Journey Through Mark – 4

As we continue our quest we begin to hear this man Jesus teach in a way that the common man can understand basic principles. Jesus begins using parable. Jesus admits that the parables will disguise truth to some and reveal it to others (Mark 4:10-13). The word parable is a compound word in Greek from “para” meaning side by side and “bole” meaning throwing or to throw. The idea communicated by the word parable is to lay things side by side for comparison. Jesus will tell a story using common events and His disciple can learn a spiritual or kingdom truth from that story.  In Mark 4 we have the following events and Jesus lays out the certain parables:

  • Mark 4:1-20111108-084732.jpg9 – The Parable of the Soils
  • Mark 4:10-13 – The reason Jesus uses Parables
  • Mark 4:14-20 – The Parable of the Soils Explained
  • Mark 4:21-25 – Jesus Teaches about Illuminating Light
  • Mark 4:26-29 – The Parable of the Grain
  • Mark 4:30-34 – The Parable of the Mustard Seed
  • Mark 4:35-41 – Jesus Calms a Storm

Today, let’s journey beside the sower as he spreads the seed. As we spend time with him we will stay to watch the seed and the soil it lands on.

  • The Sower is God, any of His agents such as Christ, the apostles, or even Christians today.
  • The Seed as Jesus defines it is the Word of God.  This is the message God wants spread in the world. The message of the Gospel and of the Kingdom. It is a message of the great news concerning salvation (cf. John 1:1; John 12:48).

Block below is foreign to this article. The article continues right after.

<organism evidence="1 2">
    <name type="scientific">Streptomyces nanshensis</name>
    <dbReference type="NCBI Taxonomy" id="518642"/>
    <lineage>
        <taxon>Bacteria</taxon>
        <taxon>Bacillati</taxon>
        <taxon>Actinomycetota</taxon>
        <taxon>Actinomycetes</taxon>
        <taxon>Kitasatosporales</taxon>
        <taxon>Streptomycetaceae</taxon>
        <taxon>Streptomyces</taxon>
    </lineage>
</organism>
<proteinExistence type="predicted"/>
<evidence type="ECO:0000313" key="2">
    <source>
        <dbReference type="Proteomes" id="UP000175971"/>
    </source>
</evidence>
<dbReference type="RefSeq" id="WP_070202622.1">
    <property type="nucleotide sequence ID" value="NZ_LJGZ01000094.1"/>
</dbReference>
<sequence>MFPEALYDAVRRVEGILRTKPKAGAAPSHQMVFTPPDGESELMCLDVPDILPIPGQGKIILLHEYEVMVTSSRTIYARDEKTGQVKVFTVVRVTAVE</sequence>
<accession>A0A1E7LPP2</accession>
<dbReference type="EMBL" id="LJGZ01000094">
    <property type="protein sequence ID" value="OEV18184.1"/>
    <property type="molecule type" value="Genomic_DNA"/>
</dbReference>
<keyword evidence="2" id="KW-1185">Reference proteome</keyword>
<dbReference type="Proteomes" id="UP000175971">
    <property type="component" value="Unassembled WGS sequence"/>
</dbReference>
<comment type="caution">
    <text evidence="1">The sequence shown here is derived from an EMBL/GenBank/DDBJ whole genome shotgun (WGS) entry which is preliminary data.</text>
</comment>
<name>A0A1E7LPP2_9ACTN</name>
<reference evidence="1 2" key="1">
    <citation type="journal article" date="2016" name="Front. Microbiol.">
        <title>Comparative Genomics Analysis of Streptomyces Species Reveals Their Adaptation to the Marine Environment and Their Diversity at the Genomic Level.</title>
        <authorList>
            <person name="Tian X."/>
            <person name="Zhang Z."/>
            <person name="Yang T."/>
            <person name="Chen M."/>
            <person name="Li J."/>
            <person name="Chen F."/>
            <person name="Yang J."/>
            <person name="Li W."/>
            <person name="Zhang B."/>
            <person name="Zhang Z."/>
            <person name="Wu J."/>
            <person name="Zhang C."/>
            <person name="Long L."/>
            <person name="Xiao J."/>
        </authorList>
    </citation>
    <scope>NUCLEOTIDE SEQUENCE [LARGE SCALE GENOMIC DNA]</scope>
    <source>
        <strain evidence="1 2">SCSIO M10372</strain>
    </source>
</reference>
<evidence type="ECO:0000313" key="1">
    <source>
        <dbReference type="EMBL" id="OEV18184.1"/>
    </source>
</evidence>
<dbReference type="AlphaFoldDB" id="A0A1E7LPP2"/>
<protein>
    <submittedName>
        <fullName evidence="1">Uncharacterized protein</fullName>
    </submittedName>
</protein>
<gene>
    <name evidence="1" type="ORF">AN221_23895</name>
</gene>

Now we come to the soils:

  1. The soil of the Path is hard and impenetrable. The Word of God falls on hard hearts and cannot get in deep to germinate and grow. Hard-heated people have their minds made up or are scarred by life and are unwilling to yield to God. Hard earth needs breaking and the dirt turned over to reveal the soft heart still below the surface.
  2. The soil that is rocky can still receive the seed. The Word of God reaches the soft part of the heart, but the soil is not deep. The sun beats down then  dries the plant that has no nourishing water.  The roots cannot go down to drink deeply or to hold fast. When the first torrential rain that comes along will wash the seed or the young plant away.  We must remove the rocks from the soil as we prepare the soil for sowing, helping people with rocky hearts to get rid of the traditions or philosophies that keep them from leaning fully on God.
  3. The soil full of thorns is also soft soil. They hear, obey, and begin to follow the Word of God. But the weeds of the world distract them and choke out what God is growing in their hearts. We must help weed-out those distractions, whatever they might be. We must, as Jesus says, “But seek first the kingdom of God and his righteousness, and all these things will be added to you. Therefore do not be anxious about tomorrow, for tomorrow will be anxious for itself. Sufficient for the day is its own trouble.” (Mat 6:33-34)
  4. The soil that is good is soil ready for seed and that will have a great harvest. The heart hears, obeys, and follows. They keep growing and as they mature they spread seed for a great harvest.

Which soil are you? What are you doing to prepare your soil and the soil of those around you?

– Scott

What lessons do you see in the other parables in this chapter?

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